Barr Admits What Trump Denied: He Hid In Bunker

Barr Admits What Trump Denied: He Hid In Bunker

Attorney General William Barr

Reprinted with permission from Alternet

Attorney General Bill Barr is still trying to desperately clean up the public relations mess created when federal law enforcement violently cleared the area in front of the White House last week prior to President Donald Trump's trip across the street. But in trying to tamp down the blowback these acts sparked, Barr — apparently inadvertently — undermined Trump's transparently silly excuse for his recent trip to the White House bunker.

Critics have slammed the administration, and Trump and Barr in particular, for the plan that included officials assaulting, teargassing, and otherwise accosting the protesters who were participating in First Amendment freedoms in Lafayette Square. Journalists on the scene also came under that assault and reported that it came without warning or provocation.

The administration has tried to push back on this narrative, claiming the protesters were warned, that at least some were throwing objects at police, and that "tear gas" wasn't used (even though pepper bombs — which release an irritating and tear-inducing gaseous compound — were indisputably used, and evidence indicates other forms of tear gas were employed.) But no compelling evidence supports these accounts, and the reporters who were there tell a different story.

Speaking with Fox News on Monday, Barr tried to paint the protesters as unruly and potentially dangerous, saying that the "perimeter" around the White House needed to be expanded. He claimed that the protesters would have been forcefully moved even if the president hadn't been planning to walk across the area just minutes later, a claim many critics have found hard to believe. In justifying this aggressive action, though, Barr appealed to a story the president has tried to refute.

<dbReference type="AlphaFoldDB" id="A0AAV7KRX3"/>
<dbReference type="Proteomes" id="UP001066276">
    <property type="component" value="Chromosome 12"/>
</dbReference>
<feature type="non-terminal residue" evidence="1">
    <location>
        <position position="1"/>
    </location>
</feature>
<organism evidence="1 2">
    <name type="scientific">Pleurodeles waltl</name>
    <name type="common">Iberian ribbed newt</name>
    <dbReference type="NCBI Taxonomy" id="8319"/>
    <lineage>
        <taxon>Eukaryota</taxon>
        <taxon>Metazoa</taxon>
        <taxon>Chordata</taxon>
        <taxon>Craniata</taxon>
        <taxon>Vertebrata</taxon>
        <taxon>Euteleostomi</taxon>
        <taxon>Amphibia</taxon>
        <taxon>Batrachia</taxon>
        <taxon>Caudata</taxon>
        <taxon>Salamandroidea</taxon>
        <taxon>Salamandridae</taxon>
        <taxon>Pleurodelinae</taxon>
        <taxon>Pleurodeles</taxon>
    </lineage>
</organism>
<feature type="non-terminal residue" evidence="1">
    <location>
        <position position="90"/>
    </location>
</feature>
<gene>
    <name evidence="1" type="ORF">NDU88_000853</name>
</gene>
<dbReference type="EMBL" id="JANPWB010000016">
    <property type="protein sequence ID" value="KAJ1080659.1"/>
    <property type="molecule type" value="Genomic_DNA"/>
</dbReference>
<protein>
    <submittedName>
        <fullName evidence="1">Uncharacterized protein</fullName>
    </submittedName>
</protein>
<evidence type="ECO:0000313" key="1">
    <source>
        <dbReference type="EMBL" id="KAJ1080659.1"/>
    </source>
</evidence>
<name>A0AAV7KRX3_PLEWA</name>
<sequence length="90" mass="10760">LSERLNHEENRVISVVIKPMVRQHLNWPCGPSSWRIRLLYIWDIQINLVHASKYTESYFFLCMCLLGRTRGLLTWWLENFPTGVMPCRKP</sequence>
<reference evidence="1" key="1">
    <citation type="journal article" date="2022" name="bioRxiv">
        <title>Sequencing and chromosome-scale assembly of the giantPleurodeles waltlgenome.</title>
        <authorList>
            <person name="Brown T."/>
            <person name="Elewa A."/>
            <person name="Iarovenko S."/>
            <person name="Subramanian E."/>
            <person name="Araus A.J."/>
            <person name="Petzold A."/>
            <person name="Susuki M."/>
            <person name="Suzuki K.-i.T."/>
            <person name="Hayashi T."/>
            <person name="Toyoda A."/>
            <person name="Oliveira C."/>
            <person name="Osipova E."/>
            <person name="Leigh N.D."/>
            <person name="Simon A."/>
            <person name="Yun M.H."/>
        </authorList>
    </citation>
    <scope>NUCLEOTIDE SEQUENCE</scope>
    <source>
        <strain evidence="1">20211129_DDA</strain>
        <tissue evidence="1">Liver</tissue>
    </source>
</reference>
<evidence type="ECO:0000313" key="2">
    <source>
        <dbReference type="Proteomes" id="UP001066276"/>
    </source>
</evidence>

"Things were so bad that the Secret Service recommended the president go down to the bunker," Barr said. "We can't have that."

Trump confirmed in an interview with Fox News' Brian Kilmeade last week that he went to the bunker — on the previous Friday, not the following Monday when the now-infamous June 1 photo-op took place — but he disputed reports it was for his safety.

"Well, it was a false report. I wasn't down. I went down during the day, and I was there for a tiny little short period of time, and it was much more for an inspection. There was no problem during the day," Trump said. "Someday you may need it, but you go there, and I went down, I looked at it, it was during the day. It was not a problem. I read about it like a big thing. There was never a problem. We never had a problem. Nobody ever came close to giving us a problem. The Secret Service does an unbelievable job of maintaining control in the White House, and beyond the Secret Service, we have a lot of other great people out there, including the D.C. Police."

This implausible explanation earned much mockery when it was given, as it seemed clear that Trump lying because he's afraid of seeming weak. Of course, there's nothing in principle wrong with a president using the safety protocols of the White House if it's determined there's a serious risk.

But now Barr has completely undermined Trump's excuse, saying the president visited the bunker because the situation was "bad" — not for an "inspection." It remains to be seen if Trump will feel the need to contradict the attorney general, or if he can just let the matter slide.

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